Life in 1918

In 1918 the average US family income made $1,518. With expenditures per family at $1,434, only $84 remained to invest annually. You could purchase a modern home for $4,821. And on the day Lola was born Meyers grocery in Lima was advertising one bushel of fancy upland potatoes for $1, a package of macaroni for 10¢, six rolls of toilet paper for 25¢, and one pound of loin bacon 35¢. A New Defender sewing machine cost $25 and for $87.50 you could purchase a three-piece upholstered living room suite. Local farm markets on May 13, 1918, paid 9 to 10½¢ per pound for heavy steers, 16 to 17½¢ per pound for heavy hogs and $2.18 for a bushel of wheat. One hundred pounds of corn was selling for $1.80 to $2.00. You could sell one ton of timothy hay for $20.

Lola’s Family

Lola was three when her brother Ray was born and her parents would have four more children over the next 13 years – Tom, Harry, Ruthela, and Dow. The siblings would become very close. The rural Township operated a primary school house a quarter mile south of their home, Smith School. Most days they walked, but Lola recalls their father taking them to school in bad weather.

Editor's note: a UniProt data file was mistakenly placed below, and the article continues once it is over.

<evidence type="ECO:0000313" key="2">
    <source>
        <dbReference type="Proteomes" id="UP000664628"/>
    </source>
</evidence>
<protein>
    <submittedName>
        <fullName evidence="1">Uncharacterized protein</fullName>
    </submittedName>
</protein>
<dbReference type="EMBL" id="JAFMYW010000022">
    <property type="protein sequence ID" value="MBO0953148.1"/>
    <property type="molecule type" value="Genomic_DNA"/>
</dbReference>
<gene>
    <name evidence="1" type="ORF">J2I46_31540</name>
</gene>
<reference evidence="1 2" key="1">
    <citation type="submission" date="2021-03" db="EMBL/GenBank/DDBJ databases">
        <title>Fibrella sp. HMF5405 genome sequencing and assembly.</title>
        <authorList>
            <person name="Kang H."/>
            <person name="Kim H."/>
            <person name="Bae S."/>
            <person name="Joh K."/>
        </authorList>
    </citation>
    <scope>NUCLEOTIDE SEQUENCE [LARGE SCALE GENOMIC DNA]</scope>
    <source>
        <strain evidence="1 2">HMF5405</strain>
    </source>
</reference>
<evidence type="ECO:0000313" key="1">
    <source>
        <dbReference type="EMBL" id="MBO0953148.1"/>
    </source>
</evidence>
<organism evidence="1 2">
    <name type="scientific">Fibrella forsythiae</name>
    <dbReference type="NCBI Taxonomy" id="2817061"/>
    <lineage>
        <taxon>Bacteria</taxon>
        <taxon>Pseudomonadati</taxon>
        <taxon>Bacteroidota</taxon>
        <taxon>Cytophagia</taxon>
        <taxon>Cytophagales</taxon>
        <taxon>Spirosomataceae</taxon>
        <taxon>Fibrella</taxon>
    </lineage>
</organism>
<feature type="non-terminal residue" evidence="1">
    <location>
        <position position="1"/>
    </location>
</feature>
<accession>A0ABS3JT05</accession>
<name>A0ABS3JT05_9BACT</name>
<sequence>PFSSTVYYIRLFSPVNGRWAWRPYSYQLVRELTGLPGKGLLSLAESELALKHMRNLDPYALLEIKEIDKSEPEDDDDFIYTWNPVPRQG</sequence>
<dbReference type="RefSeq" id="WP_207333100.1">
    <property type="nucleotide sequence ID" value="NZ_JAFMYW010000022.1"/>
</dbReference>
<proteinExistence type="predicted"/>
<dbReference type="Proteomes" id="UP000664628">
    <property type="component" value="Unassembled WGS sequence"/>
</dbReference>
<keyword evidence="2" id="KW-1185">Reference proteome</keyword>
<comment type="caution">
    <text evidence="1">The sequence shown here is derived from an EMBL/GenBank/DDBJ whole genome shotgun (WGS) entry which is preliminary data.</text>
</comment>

The era of the Great Depression began in 1929. Lola remembers one year in elementary school the Township did not have any money for a teacher. As a result, the school delayed students one year in advancing to the next grade. Lola attended high school in Spencerville, but school bus service would not be available until at least her sophomore year. So for her freshman year, the family arranged for her to board in the Village during the school week with a woman they knew through church. Her father took her to school on Mondays and returned on Fridays to bring her home. Lola says her high school studies were focused primarily on business and clerical with a secondary emphasis on sewing. She graduated from Spencerville High School in 1937 and immediately went to work.